by Dani Escontrela, RJD Intern
It was another wonderful day of shark tagging. I was so excited to head out again I could hardly sleep and ended up waking up extra early. I rode down to the keys with Jake and soon enough we were at captain Curt’s house.
We loaded the boat with the drums, yo-yos, platform and the rest of the gear we would need for a day of shark tagging; we also added extension lines to our drumlines because we were planning on going to a deeper site.
When the students from Westminster Christian School along with one of Neil’s students and a donor group got there, we were on our way. On the ride out Catherine did the usual briefing about sharks and the drumline deployment process. In the meantime, the rest of the crew waited to hear if we were going to the deep site or not.
Since it was a little windy, we decided to stay close to shore and in the end we decided to go to a shallower site (40-50 feet). We wrapped up the extensions and within about forty minutes from leaving the dock we were deploying our drumlines. The process went smoothly and only took us about ten minutes.
We had an hour to wait while the drumlines soaked, so in the meantime I gave the shark work up talk and after that the students went into the ocean to cool off and swim around. Soon enough, an hour had gone by and we were going back to pick up the drumlines.
Within the first couple of lines we had some challenges as some of the gear was getting stuck on the bottom, but we managed to pull up the gear and kept checking the rest of our fishing equipment.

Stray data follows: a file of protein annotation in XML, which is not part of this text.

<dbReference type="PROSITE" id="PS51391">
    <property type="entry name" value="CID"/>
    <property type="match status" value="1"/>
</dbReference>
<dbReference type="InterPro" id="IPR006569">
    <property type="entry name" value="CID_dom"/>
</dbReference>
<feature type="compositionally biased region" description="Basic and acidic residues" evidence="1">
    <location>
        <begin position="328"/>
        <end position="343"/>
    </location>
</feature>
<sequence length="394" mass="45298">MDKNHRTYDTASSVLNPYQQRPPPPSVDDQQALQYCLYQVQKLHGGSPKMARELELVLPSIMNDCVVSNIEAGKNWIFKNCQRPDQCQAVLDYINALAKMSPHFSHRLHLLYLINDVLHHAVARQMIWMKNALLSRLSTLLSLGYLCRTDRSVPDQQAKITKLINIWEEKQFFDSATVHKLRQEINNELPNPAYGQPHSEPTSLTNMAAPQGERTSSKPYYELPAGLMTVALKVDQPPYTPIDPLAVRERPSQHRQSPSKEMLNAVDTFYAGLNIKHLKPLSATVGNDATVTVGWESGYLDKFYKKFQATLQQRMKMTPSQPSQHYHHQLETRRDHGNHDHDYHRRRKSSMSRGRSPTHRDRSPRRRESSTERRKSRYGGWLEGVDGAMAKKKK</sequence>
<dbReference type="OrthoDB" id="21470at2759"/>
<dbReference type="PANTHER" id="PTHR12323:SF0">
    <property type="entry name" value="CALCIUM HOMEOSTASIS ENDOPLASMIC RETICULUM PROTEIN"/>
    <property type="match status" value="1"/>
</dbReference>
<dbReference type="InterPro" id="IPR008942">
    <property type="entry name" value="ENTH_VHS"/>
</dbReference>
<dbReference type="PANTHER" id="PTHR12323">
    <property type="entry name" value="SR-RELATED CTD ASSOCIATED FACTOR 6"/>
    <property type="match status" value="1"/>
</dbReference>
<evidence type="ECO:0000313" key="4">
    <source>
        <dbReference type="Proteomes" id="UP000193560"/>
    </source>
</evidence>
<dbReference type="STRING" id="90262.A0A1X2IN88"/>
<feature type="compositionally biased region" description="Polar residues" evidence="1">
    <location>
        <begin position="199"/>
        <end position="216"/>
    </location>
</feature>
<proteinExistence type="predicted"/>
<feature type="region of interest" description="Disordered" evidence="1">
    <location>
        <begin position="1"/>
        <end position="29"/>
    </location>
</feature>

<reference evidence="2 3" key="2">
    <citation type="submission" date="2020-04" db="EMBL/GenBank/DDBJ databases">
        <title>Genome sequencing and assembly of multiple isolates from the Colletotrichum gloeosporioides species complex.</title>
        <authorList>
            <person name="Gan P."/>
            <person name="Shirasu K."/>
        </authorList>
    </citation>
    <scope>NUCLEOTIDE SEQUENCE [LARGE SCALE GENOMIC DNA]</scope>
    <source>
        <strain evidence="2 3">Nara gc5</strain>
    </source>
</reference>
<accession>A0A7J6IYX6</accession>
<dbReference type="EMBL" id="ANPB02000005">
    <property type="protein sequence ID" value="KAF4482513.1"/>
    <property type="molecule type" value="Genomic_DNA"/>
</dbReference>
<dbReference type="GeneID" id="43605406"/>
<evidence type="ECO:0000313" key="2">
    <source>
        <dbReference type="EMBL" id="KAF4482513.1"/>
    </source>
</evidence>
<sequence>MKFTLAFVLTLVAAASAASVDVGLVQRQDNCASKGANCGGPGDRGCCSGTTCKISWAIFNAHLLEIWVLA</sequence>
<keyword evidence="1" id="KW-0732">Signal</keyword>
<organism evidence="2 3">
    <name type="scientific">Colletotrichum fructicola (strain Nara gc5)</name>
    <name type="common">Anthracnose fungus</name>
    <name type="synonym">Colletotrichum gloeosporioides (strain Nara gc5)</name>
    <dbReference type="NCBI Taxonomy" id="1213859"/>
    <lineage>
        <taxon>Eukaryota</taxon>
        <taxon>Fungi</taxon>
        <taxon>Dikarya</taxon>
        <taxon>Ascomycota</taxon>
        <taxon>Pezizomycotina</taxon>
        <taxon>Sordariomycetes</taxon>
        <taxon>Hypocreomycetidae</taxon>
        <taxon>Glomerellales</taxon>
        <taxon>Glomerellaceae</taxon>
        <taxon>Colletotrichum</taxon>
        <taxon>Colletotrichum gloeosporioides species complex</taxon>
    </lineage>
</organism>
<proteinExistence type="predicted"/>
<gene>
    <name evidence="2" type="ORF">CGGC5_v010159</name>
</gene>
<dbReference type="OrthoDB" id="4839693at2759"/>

Soon enough, we had a feisty nurse shark on the line. We swiftly pulled it up to the platform and secured it while the students did a great job of working up the shark. The rest of the day proved to be successful. We caught a gorgeous reef shark and three other nurse sharks, although one of the nurse sharks popped off the hook at the last moment so we didn’t get to work it up. We even managed to catch a barracuda that day which will be used for bait on later trips. In addition, we also saw as a small hawksbill turtle as it popped it’s head out of the surface and stayed by us for a couple of minutes.
The highlight of the day was when we had a magnificent great hammerhead on the line. This beauty was swimming along the surface with his huge dorsal fin popping out of the water. After pulling the hammerhead to the back of the back and securing it along the back of the platform, we took some data. We measured it, a whopping nine and a half feet. We also took a fin clip, which will be used for genetic studies by one of the lab’s PhD students. We could even see the nictitating membrane fire, which was a sign the shark wasn’t too stressed.
It was an incredible trip and once again I couldn’t believe I was lucky enough to see these incredible animals up close. Now I definitely can’t wait for my next trip out with RJD!